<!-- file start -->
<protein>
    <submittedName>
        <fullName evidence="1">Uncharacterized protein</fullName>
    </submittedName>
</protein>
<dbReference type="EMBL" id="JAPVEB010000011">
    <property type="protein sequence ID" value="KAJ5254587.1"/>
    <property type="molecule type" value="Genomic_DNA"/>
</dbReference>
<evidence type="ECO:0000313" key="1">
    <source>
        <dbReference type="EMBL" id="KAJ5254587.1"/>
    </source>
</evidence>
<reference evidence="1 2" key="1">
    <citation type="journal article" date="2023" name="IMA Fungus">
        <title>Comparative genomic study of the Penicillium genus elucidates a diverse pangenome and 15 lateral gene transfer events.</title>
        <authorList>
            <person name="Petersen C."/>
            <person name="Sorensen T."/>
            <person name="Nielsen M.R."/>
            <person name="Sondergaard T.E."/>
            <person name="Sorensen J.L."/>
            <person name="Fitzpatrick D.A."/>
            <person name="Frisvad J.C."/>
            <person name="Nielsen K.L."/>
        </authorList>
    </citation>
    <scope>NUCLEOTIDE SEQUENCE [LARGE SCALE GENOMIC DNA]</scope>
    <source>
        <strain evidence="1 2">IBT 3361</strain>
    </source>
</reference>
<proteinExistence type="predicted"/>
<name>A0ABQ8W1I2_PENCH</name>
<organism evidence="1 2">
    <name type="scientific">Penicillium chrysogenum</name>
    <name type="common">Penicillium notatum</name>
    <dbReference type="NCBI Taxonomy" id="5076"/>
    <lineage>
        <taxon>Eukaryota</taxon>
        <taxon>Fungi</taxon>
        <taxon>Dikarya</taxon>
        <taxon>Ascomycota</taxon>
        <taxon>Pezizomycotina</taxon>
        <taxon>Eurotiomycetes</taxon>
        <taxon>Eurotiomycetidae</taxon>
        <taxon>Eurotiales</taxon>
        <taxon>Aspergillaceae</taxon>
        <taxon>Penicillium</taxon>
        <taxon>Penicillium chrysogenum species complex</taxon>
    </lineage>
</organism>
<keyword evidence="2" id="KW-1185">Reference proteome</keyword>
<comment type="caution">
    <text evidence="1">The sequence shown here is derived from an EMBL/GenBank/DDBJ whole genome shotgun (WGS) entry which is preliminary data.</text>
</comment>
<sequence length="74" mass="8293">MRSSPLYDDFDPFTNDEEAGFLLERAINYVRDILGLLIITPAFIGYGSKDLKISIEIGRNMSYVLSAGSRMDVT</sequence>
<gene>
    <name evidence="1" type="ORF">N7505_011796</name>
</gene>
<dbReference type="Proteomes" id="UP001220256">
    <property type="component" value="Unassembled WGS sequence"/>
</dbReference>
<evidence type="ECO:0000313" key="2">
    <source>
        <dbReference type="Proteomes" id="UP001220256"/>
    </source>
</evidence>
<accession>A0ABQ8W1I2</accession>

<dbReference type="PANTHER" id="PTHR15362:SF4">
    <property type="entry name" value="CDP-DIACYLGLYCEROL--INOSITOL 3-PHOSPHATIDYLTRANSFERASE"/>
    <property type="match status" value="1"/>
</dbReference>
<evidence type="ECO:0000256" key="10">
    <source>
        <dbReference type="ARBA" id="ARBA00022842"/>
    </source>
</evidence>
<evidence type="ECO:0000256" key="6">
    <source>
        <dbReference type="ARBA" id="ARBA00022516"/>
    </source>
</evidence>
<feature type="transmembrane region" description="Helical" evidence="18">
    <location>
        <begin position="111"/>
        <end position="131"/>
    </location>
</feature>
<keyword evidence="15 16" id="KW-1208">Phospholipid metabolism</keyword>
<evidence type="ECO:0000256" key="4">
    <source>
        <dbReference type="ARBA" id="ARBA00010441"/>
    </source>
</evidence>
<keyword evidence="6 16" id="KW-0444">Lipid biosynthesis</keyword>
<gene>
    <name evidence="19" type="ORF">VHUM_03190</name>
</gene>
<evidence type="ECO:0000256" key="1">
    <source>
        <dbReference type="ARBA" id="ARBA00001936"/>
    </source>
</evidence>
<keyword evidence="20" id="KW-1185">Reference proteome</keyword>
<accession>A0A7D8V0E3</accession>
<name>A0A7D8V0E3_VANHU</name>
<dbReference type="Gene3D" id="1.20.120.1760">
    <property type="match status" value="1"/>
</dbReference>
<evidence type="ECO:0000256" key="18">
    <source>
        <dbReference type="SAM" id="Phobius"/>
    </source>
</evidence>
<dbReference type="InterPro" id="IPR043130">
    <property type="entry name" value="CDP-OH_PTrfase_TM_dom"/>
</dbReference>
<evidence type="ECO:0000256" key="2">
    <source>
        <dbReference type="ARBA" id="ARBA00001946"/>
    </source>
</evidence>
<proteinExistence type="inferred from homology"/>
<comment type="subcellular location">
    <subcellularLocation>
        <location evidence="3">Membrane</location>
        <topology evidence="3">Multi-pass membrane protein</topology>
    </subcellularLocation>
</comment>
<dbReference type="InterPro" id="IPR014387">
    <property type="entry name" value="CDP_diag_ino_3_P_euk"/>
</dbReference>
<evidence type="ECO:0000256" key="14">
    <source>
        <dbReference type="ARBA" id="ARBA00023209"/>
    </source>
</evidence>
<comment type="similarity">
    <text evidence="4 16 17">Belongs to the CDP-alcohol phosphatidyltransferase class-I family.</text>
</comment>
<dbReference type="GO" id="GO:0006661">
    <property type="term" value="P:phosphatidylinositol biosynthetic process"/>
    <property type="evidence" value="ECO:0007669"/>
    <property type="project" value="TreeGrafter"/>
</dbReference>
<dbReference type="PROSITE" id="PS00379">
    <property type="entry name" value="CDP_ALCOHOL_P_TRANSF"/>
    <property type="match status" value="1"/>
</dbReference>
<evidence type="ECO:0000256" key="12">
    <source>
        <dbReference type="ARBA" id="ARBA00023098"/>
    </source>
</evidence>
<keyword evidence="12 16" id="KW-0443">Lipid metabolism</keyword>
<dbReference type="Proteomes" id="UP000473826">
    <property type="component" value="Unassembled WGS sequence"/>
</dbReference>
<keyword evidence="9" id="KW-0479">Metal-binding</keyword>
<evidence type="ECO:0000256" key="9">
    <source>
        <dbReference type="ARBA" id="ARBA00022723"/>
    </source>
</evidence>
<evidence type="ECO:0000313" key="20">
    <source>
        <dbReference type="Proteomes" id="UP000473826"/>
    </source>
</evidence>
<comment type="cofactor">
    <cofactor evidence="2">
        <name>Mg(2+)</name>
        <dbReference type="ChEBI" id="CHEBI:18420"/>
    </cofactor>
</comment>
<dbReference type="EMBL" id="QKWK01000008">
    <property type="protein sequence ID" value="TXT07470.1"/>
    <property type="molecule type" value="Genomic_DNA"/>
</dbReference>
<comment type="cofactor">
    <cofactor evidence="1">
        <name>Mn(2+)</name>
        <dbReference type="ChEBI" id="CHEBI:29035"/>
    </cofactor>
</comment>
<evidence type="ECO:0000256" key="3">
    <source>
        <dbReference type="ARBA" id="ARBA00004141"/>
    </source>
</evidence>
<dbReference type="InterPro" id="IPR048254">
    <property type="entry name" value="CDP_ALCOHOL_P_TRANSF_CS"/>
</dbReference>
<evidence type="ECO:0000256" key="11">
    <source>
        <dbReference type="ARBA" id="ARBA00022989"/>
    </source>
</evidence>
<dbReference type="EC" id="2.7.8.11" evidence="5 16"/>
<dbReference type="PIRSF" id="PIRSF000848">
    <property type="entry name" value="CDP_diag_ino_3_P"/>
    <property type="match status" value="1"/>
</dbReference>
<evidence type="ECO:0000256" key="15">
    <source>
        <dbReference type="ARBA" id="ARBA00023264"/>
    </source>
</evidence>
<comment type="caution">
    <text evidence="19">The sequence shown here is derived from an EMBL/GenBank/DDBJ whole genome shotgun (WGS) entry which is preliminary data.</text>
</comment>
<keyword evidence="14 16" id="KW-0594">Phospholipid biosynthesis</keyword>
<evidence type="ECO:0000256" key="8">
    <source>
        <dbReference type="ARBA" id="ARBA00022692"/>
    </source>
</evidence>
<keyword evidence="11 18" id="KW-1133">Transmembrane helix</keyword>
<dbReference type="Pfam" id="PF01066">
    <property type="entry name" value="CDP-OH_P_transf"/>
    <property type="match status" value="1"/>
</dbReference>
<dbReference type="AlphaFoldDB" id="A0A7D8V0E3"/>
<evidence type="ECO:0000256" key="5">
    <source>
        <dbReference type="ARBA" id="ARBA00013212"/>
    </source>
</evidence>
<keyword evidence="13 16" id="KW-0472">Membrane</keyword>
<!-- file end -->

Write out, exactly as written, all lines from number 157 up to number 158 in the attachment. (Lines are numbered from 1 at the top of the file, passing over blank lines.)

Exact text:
<keyword evidence="12 16" id="KW-0443">Lipid metabolism</keyword>
<dbReference type="Proteomes" id="UP000473826">